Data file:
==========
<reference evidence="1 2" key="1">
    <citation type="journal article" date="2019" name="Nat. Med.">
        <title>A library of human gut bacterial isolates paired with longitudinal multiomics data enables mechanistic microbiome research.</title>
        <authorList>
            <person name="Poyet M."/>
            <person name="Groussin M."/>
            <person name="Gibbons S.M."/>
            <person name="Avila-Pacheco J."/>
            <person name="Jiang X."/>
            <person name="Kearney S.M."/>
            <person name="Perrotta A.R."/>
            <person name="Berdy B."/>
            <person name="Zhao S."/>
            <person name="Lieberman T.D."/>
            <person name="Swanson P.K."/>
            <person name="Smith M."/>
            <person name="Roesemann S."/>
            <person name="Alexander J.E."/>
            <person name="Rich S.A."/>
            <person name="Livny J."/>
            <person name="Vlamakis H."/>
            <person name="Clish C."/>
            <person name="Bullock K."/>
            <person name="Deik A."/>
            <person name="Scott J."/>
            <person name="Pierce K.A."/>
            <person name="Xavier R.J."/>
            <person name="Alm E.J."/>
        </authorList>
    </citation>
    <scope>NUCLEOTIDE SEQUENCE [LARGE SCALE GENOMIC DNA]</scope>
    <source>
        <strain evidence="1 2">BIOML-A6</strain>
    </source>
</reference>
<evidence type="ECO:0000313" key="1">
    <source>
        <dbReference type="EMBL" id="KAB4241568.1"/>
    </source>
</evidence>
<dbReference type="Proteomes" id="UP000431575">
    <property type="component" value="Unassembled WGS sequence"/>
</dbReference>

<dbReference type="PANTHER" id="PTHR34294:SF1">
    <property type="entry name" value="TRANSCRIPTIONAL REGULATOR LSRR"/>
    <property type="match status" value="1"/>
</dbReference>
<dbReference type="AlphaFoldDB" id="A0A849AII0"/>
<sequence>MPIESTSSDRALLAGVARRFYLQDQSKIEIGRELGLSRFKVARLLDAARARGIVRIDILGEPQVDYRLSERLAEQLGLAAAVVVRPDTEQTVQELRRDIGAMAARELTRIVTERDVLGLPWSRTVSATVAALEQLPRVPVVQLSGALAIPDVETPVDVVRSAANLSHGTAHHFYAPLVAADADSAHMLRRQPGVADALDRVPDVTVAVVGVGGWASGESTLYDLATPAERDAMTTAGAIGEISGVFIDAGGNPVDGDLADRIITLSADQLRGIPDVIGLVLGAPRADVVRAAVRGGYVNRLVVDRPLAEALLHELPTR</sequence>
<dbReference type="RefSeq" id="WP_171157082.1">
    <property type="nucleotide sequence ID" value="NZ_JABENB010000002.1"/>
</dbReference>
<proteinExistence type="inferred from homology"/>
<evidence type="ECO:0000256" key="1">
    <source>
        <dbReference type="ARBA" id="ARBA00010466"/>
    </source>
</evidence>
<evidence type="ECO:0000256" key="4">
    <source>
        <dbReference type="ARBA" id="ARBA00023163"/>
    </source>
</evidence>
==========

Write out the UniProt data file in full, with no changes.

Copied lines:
<reference evidence="1 2" key="1">
    <citation type="journal article" date="2019" name="Nat. Med.">
        <title>A library of human gut bacterial isolates paired with longitudinal multiomics data enables mechanistic microbiome research.</title>
        <authorList>
            <person name="Poyet M."/>
            <person name="Groussin M."/>
            <person name="Gibbons S.M."/>
            <person name="Avila-Pacheco J."/>
            <person name="Jiang X."/>
            <person name="Kearney S.M."/>
            <person name="Perrotta A.R."/>
            <person name="Berdy B."/>
            <person name="Zhao S."/>
            <person name="Lieberman T.D."/>
            <person name="Swanson P.K."/>
            <person name="Smith M."/>
            <person name="Roesemann S."/>
            <person name="Alexander J.E."/>
            <person name="Rich S.A."/>
            <person name="Livny J."/>
            <person name="Vlamakis H."/>
            <person name="Clish C."/>
            <person name="Bullock K."/>
            <person name="Deik A."/>
            <person name="Scott J."/>
            <person name="Pierce K.A."/>
            <person name="Xavier R.J."/>
            <person name="Alm E.J."/>
        </authorList>
    </citation>
    <scope>NUCLEOTIDE SEQUENCE [LARGE SCALE GENOMIC DNA]</scope>
    <source>
        <strain evidence="1 2">BIOML-A6</strain>
    </source>
</reference>
<evidence type="ECO:0000313" key="1">
    <source>
        <dbReference type="EMBL" id="KAB4241568.1"/>
    </source>
</evidence>
<dbReference type="Proteomes" id="UP000431575">
    <property type="component" value="Unassembled WGS sequence"/>
</dbReference>

<dbReference type="PANTHER" id="PTHR34294:SF1">
    <property type="entry name" value="TRANSCRIPTIONAL REGULATOR LSRR"/>
    <property type="match status" value="1"/>
</dbReference>
<dbReference type="AlphaFoldDB" id="A0A849AII0"/>
<sequence>MPIESTSSDRALLAGVARRFYLQDQSKIEIGRELGLSRFKVARLLDAARARGIVRIDILGEPQVDYRLSERLAEQLGLAAAVVVRPDTEQTVQELRRDIGAMAARELTRIVTERDVLGLPWSRTVSATVAALEQLPRVPVVQLSGALAIPDVETPVDVVRSAANLSHGTAHHFYAPLVAADADSAHMLRRQPGVADALDRVPDVTVAVVGVGGWASGESTLYDLATPAERDAMTTAGAIGEISGVFIDAGGNPVDGDLADRIITLSADQLRGIPDVIGLVLGAPRADVVRAAVRGGYVNRLVVDRPLAEALLHELPTR</sequence>
<dbReference type="RefSeq" id="WP_171157082.1">
    <property type="nucleotide sequence ID" value="NZ_JABENB010000002.1"/>
</dbReference>
<proteinExistence type="inferred from homology"/>
<evidence type="ECO:0000256" key="1">
    <source>
        <dbReference type="ARBA" id="ARBA00010466"/>
    </source>
</evidence>
<evidence type="ECO:0000256" key="4">
    <source>
        <dbReference type="ARBA" id="ARBA00023163"/>
    </source>
</evidence>